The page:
Finally, when you provide the solution, make sure you attribute the actions you took to reach a positive conclusion – whether or not it was a win. Sometimes things don’t turn out the way we want them to and we have no control over the outcome. By acknowledging this and explaining what you did to bring about the best possible outcome, you will substantiate your value and create credibility for yourself.

If, at any time, you need help writing your blogs or coming up with ideas to write about – please contact me, Writer For Hire® Pat Kramer, and I will walk you through the process and help you get this done in a timely manner. My company has been in business for nearly 30 years writing effective and creative marketing and PR materials for a wide variety of clients. As a memoir writer, ghostwriter, and business, marketing and PR writer, I can create better visibility and memorability for your firm.

5 Tips to Get More Traction on LinkedIn

I’m frequently asked by those who have service and product-oriented businesses to provide some tips on how to make LinkedIn more effective as a marketing and promotional tool. As someone who’s reaped the rewards of LinkedIn on multiple occasions, I’m often seen as somewhat of a LinkedIn ‘expert.’ It takes time to really get to know how to use LinkedIn’s many free tools (and even more time if you are a Premium member). So to save readers having to spend their precious time learning what I already know, I’m sharing 5 helpful tips today to give you ‘a leg up’ as you use the world’s leading social media site for business.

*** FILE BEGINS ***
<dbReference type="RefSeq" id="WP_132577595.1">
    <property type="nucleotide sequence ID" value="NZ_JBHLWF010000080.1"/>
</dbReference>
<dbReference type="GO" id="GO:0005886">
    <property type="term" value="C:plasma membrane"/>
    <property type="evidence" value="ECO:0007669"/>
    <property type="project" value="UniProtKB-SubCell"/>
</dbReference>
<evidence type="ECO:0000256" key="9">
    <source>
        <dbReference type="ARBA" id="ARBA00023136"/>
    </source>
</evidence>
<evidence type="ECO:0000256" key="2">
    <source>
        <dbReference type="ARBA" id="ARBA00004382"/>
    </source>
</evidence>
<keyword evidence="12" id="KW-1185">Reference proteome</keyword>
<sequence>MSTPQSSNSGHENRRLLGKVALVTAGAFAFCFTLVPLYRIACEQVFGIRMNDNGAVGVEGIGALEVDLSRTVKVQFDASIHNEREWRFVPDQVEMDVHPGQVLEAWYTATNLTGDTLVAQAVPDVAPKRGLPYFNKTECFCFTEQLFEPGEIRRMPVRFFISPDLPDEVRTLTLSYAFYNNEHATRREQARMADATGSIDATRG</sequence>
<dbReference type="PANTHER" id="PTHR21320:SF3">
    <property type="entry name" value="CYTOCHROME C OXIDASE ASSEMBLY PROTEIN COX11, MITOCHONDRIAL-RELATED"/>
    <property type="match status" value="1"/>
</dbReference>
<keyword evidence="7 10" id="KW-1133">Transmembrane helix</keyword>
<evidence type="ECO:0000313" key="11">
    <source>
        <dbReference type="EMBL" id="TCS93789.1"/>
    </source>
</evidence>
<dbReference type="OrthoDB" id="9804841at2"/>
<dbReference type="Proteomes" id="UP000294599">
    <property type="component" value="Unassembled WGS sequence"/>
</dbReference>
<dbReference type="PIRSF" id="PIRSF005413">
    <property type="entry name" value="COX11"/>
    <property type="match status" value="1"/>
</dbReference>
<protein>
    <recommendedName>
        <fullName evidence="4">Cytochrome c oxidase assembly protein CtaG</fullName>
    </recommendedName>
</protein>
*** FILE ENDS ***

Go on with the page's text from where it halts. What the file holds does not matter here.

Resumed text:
But first, I want to tell you my story: When I first got on LinkedIn back in the early 2000’s, I set up my profile and began making connections, and then… I waited for something to happen. After about six months went by and nothing really changed, I began wondering why LinkedIn wasn’t working. Given that I didn’t know much about using LinkedIn, I then decided to research it further by taking live and online classes on social media marketing. With that knowledge, I then started applying what I had learned to my own business as a content, marketing and public relations writer and author.

Those lessons paid off because it got me to invest time in setting up my own professional profile and then creating a strategy for connecting with others and initiating my own PR and marketing efforts using LinkedIn. Here’s what I learned – maybe it can help you too.